Circuit Paul Ricard boss Stephane Clair would welcome Formula One’s proposal to push back the start of this year’s French GP by two hours. In a bid to boost TV ratings, new owner Liberty Media is mulling the idea of scrapping F1’s traditional 2PM race start and kicking off proceedings at 3.10PM, with the extra ten-minute offset allowing for a brief introduction and an advertisement break before lights out.
The French GP could start as late as 4.10PM however, a one-off exception to avoid the race clashing with a key FIFA World Cup match for Great-Britain scheduled on June 24, race day for the French event at Paul Ricard.
“The idea is very interesting,” said Paul Ricard chief Stephane Clair, as reported by the French and British media earlier today – “It would provide guests with the time to have lunch and get through traffic for their arrival at the circuit.” The Circuit Paul Ricard, located in Southern France near Marseille, last hosted a Formula 1 Grand Prix in 1990 and has undertaken a number of track modifications which should get the final green light from the FIA in February.
At the moment extensive work is also underway in order to further upgrade and extend the venue’s press room and paddock area, and install additional grandstands offering a capacity in excess of 90,000 spectators.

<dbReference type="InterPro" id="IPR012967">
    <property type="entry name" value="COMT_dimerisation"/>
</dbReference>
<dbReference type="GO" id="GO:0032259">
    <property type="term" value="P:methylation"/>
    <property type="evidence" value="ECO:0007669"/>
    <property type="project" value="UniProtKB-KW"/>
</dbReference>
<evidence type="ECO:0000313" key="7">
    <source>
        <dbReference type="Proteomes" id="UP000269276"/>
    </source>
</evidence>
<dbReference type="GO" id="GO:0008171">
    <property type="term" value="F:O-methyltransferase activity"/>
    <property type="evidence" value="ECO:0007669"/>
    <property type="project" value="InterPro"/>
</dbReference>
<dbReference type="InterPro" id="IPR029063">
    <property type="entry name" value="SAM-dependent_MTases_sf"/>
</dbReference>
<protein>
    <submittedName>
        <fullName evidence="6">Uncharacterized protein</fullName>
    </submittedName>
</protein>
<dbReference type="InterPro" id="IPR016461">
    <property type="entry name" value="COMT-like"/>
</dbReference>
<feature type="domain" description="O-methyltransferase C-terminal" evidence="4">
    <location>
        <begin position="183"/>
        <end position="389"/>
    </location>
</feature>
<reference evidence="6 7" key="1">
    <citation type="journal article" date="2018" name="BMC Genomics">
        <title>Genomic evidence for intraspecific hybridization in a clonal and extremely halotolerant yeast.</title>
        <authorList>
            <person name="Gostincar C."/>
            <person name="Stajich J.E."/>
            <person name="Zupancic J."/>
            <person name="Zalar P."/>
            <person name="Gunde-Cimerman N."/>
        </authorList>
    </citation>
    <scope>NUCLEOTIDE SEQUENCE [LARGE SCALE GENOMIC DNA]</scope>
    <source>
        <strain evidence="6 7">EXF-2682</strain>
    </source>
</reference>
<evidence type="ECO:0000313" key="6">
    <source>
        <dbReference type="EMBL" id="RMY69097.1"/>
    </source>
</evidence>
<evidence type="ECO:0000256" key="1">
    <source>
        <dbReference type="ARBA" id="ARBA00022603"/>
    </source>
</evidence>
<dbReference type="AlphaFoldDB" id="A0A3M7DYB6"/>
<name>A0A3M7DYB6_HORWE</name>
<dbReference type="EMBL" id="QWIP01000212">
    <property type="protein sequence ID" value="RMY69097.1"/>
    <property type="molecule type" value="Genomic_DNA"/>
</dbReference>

This change would come after Formula 1 have officially confirmed that grid girls will no longer be used from the 2018 season and beyond. Owners Liberty Media have been deliberating whether the tradition has become outdated and while drivers and fans alike have been split on the issue, the decision has now been made to end the practice with immediate effect across all motorsport series that form part of a grand prix weekend: “Over the last year we have looked at a number of areas which we felt needed updating so as to be more in tune with our vision for this great sport,” said FOM managing director Sean Bratches – “While the practice of employing grid girls has been a staple of Formula 1 Grands Prix for decades, we feel this custom does not resonate with our brand values and clearly is at odds with modern day societal norms. We don’t believe the practice is appropriate or relevant to Formula 1 and its fans, old and new, across the world.”